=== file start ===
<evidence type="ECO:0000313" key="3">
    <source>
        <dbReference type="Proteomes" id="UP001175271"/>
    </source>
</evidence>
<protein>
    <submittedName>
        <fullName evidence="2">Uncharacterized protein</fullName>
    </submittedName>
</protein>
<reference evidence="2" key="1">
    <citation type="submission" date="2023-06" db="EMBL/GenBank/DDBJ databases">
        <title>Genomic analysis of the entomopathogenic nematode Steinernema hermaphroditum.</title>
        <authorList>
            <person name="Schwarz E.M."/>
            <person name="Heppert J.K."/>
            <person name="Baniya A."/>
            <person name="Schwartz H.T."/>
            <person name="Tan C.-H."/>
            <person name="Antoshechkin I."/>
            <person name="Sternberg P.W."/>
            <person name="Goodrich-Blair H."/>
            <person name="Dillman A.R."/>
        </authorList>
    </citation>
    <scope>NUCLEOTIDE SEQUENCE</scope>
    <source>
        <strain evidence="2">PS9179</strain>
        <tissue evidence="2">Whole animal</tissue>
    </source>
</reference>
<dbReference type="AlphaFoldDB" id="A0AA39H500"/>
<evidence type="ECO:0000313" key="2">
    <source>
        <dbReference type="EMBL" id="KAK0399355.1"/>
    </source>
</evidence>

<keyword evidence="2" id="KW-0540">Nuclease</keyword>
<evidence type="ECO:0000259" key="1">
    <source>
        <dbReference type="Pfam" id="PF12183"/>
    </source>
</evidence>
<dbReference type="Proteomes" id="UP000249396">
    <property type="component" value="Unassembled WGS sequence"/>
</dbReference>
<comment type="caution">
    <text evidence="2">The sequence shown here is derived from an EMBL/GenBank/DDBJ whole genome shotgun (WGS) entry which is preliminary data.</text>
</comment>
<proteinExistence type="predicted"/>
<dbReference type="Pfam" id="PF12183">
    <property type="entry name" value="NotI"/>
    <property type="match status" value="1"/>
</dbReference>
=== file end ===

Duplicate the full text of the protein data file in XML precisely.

<evidence type="ECO:0000313" key="3">
    <source>
        <dbReference type="Proteomes" id="UP001175271"/>
    </source>
</evidence>
<protein>
    <submittedName>
        <fullName evidence="2">Uncharacterized protein</fullName>
    </submittedName>
</protein>
<reference evidence="2" key="1">
    <citation type="submission" date="2023-06" db="EMBL/GenBank/DDBJ databases">
        <title>Genomic analysis of the entomopathogenic nematode Steinernema hermaphroditum.</title>
        <authorList>
            <person name="Schwarz E.M."/>
            <person name="Heppert J.K."/>
            <person name="Baniya A."/>
            <person name="Schwartz H.T."/>
            <person name="Tan C.-H."/>
            <person name="Antoshechkin I."/>
            <person name="Sternberg P.W."/>
            <person name="Goodrich-Blair H."/>
            <person name="Dillman A.R."/>
        </authorList>
    </citation>
    <scope>NUCLEOTIDE SEQUENCE</scope>
    <source>
        <strain evidence="2">PS9179</strain>
        <tissue evidence="2">Whole animal</tissue>
    </source>
</reference>
<dbReference type="AlphaFoldDB" id="A0AA39H500"/>
<evidence type="ECO:0000313" key="2">
    <source>
        <dbReference type="EMBL" id="KAK0399355.1"/>
    </source>
</evidence>

<keyword evidence="2" id="KW-0540">Nuclease</keyword>
<evidence type="ECO:0000259" key="1">
    <source>
        <dbReference type="Pfam" id="PF12183"/>
    </source>
</evidence>
<dbReference type="Proteomes" id="UP000249396">
    <property type="component" value="Unassembled WGS sequence"/>
</dbReference>
<comment type="caution">
    <text evidence="2">The sequence shown here is derived from an EMBL/GenBank/DDBJ whole genome shotgun (WGS) entry which is preliminary data.</text>
</comment>
<proteinExistence type="predicted"/>
<dbReference type="Pfam" id="PF12183">
    <property type="entry name" value="NotI"/>
    <property type="match status" value="1"/>
</dbReference>